SYDNEY - A tropical low building in the Indian Ocean is forecast to reach cyclone strength on Friday as it heads towards Australia's north west coast but posed no immediate threat to mining communities in the region.
A stage one cyclone with winds gusting up to 125 km (77 miles) per hour was expected to brush the coastline late Saturday or early Sunday before weakening as it makes its way further north, according to the Bureau of Meteorology.
If it forms, the cyclone would be the first over the Australian summer storm season running from Nov. 1 to April 30.
Based on Bureau of Meteorology tracking data, the storm would make landfall some 1,000 km (600 miles) north of the iron ore shipping terminals of Port Hedland, Dampier and Cape Lambert.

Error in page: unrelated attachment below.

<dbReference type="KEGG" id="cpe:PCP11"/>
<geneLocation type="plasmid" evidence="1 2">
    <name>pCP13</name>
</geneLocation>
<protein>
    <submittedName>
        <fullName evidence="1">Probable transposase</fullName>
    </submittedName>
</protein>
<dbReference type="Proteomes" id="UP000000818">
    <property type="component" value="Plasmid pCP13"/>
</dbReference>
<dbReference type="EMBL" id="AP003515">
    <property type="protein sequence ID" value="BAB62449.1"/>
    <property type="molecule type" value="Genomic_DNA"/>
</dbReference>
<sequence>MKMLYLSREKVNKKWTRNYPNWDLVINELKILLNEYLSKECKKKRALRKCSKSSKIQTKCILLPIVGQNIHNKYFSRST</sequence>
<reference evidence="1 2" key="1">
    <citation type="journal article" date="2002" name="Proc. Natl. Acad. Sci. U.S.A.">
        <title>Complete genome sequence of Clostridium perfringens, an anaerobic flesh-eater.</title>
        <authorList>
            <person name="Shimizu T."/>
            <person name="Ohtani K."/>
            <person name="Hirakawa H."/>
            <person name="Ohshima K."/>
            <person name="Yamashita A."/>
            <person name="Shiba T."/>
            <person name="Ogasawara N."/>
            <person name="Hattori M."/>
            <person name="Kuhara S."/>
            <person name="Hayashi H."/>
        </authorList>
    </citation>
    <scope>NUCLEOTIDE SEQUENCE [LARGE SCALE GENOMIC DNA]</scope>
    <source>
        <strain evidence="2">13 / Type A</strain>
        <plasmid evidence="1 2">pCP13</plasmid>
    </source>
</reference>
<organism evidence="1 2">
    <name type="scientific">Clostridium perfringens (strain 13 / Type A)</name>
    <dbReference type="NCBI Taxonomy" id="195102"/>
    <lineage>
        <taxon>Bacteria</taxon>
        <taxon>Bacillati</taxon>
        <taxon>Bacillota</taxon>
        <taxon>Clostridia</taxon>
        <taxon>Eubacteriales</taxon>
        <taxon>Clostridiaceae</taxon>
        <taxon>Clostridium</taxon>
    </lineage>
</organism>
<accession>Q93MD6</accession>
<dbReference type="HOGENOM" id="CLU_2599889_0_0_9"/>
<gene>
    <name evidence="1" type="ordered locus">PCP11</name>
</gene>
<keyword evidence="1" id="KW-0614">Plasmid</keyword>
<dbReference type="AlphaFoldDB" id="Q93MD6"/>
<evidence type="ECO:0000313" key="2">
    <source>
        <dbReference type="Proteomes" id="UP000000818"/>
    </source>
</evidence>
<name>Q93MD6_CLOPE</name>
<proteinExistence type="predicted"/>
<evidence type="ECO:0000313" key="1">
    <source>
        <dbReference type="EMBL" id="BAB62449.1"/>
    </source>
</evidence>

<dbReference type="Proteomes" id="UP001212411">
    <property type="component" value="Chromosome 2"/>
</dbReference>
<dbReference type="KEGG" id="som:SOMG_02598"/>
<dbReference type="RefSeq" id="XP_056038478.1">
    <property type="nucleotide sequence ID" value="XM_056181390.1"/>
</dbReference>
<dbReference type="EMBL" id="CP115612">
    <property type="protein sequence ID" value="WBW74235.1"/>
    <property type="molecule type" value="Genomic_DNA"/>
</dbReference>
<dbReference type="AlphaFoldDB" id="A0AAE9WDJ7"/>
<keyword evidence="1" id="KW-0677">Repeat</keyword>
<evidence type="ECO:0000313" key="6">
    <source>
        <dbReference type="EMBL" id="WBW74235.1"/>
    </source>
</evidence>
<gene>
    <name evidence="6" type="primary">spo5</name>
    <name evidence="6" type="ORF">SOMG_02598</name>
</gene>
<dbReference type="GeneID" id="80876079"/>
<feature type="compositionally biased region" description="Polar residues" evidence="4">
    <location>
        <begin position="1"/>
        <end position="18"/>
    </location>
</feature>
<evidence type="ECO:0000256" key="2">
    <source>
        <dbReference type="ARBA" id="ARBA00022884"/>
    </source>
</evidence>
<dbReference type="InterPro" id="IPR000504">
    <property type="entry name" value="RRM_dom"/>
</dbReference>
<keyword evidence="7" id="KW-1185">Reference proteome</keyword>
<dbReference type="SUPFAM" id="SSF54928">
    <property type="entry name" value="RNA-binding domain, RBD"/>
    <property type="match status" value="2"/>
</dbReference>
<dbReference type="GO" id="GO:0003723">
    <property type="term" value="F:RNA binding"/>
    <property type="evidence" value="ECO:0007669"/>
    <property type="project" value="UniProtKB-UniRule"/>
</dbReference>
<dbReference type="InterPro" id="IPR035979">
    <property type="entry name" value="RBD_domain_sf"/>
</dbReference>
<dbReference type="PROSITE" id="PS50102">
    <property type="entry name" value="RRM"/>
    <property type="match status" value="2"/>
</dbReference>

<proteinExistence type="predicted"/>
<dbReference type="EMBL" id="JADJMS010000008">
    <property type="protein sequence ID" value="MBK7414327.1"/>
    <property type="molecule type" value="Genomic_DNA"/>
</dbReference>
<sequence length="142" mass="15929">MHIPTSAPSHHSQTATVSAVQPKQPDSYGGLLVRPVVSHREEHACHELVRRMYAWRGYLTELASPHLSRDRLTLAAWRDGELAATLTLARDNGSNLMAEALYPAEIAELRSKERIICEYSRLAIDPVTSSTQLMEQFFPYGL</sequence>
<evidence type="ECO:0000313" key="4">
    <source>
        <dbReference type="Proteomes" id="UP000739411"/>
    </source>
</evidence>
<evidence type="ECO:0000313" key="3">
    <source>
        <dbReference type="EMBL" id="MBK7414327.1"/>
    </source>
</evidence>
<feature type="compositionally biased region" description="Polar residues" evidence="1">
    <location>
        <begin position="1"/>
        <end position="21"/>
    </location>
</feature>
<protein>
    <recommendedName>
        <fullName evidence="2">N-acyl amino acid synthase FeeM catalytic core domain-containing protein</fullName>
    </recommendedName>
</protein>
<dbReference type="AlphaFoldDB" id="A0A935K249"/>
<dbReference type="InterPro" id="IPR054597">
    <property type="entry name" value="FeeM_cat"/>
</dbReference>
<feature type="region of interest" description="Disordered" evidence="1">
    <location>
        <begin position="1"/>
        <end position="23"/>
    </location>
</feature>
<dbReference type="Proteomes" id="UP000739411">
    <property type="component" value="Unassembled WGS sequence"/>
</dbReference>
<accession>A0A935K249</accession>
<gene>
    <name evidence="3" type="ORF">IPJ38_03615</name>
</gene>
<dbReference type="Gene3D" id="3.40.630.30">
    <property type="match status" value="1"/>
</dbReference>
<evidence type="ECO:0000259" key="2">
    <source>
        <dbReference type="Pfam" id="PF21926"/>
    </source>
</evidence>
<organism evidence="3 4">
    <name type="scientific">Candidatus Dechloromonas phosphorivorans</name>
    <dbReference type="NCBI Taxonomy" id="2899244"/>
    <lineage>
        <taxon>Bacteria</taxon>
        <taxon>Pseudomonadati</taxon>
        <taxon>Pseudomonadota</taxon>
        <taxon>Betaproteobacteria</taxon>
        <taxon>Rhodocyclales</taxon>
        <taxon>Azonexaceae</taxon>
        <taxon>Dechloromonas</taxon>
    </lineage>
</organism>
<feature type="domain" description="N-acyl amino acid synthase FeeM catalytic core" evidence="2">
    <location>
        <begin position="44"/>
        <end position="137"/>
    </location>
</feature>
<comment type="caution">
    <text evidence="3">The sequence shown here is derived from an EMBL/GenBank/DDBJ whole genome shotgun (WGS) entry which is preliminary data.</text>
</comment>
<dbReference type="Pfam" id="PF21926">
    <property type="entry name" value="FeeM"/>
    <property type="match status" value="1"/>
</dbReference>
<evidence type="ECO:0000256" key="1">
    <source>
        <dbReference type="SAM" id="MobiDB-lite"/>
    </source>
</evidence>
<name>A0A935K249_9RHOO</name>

Each year, cyclones close shipping lanes and disrupt mining of hundreds of millions of tonnes of iron ore, coal and other commodities in Australia.
Last February, Cyclone Rusty, packing winds up to 200 km per hour, closed Cape Lambert and Dampier ports used by Rio Tinto (RIO.AX RIO.L), as well as Port Hedland, used by BHP Billiton (BHP.AX BLT.L) and Fortescue Metals.
The three ports handle more than 500 million tonnes of iron ore annually.
Australia can expect an average cyclone season with up to 11 tropical storms, four of them severe, over the storm season, according to forecasters.